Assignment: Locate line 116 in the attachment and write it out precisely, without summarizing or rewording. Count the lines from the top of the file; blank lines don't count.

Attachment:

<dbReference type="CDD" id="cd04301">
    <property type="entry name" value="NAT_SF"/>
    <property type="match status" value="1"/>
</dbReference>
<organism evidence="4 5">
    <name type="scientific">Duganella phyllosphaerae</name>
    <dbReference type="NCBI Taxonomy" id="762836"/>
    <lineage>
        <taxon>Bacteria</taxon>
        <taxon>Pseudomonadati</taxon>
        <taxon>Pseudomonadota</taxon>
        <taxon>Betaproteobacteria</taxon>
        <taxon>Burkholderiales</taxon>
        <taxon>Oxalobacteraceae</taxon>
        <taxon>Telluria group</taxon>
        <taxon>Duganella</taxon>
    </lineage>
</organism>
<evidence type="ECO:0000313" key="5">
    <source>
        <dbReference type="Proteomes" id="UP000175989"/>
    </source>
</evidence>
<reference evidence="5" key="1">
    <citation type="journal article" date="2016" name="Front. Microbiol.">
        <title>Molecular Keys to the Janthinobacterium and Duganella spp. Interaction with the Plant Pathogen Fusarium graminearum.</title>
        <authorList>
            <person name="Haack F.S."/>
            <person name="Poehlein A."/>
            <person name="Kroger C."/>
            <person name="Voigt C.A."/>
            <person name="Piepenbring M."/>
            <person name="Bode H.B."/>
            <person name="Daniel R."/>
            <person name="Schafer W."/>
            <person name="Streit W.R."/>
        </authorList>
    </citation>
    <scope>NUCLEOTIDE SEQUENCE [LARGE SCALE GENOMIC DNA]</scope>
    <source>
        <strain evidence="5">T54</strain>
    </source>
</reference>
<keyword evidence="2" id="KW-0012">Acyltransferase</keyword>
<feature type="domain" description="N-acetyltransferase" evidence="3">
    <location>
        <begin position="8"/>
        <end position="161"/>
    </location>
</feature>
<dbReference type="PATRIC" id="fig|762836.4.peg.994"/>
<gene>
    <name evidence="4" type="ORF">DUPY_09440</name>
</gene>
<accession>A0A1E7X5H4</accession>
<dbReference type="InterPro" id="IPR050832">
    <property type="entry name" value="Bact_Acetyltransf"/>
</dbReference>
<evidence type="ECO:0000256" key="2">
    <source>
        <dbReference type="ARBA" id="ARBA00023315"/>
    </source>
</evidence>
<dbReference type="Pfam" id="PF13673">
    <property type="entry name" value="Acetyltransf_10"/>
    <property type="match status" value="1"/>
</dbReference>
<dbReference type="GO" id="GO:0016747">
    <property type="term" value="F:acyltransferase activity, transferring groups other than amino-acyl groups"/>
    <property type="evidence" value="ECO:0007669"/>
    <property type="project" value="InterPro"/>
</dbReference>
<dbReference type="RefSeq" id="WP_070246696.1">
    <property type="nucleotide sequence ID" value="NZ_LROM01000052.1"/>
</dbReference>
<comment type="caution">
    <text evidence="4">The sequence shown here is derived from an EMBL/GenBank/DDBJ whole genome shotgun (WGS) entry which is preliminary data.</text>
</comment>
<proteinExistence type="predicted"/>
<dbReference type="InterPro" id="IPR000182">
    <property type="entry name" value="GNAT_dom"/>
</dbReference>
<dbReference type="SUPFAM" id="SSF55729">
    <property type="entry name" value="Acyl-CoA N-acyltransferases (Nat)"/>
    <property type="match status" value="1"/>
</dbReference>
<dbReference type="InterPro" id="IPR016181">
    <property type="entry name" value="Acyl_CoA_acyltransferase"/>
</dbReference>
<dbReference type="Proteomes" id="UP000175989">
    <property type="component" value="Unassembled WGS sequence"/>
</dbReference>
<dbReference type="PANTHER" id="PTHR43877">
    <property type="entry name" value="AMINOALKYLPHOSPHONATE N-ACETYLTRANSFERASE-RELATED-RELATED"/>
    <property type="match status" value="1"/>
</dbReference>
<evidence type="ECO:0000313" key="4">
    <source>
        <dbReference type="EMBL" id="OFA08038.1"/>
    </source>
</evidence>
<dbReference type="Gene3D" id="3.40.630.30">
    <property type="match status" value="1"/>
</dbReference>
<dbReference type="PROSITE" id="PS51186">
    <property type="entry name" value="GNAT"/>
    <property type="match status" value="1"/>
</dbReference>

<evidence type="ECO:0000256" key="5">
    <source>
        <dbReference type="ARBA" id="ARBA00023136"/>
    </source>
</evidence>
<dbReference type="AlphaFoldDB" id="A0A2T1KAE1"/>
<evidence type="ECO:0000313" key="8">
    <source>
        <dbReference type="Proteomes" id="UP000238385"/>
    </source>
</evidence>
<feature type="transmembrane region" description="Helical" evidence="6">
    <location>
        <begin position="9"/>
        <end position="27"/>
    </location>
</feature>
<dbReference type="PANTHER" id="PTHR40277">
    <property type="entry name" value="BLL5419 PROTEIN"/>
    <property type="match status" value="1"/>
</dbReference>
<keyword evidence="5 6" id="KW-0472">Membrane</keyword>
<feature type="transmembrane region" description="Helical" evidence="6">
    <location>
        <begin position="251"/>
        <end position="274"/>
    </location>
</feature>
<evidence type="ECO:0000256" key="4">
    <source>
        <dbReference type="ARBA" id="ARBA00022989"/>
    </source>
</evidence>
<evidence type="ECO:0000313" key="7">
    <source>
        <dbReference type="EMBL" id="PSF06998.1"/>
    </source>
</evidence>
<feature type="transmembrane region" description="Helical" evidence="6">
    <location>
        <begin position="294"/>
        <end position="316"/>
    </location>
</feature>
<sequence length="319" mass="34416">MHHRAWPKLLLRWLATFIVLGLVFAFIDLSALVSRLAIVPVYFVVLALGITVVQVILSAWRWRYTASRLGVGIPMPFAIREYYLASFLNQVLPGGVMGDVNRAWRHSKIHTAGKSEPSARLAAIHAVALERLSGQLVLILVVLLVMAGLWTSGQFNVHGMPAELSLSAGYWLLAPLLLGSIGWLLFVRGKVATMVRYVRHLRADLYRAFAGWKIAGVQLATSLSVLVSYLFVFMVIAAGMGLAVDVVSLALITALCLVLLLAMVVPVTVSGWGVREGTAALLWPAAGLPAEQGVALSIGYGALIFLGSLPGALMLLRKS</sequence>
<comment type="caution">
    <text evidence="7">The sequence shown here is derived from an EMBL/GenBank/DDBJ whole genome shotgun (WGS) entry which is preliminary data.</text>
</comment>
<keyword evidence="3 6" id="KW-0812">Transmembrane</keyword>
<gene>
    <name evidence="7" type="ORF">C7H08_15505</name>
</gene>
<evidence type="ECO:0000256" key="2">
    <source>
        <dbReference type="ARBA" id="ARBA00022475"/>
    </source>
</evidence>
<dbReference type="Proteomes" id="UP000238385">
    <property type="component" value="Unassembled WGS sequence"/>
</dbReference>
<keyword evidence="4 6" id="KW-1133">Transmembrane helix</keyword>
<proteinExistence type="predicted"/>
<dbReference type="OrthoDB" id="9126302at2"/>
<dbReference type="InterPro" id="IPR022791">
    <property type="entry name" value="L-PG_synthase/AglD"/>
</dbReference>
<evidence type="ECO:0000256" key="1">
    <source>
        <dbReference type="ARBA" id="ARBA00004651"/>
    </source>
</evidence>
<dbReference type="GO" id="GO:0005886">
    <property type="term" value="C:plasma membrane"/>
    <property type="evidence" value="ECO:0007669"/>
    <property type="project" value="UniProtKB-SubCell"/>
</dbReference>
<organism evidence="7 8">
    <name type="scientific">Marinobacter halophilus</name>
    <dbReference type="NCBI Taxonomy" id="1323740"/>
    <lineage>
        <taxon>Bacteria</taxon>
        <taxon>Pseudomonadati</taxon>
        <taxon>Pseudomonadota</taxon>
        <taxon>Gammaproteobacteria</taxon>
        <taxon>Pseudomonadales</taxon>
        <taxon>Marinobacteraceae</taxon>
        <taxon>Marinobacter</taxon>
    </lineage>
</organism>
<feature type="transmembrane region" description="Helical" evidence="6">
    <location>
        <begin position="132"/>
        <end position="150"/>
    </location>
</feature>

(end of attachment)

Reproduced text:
    <source>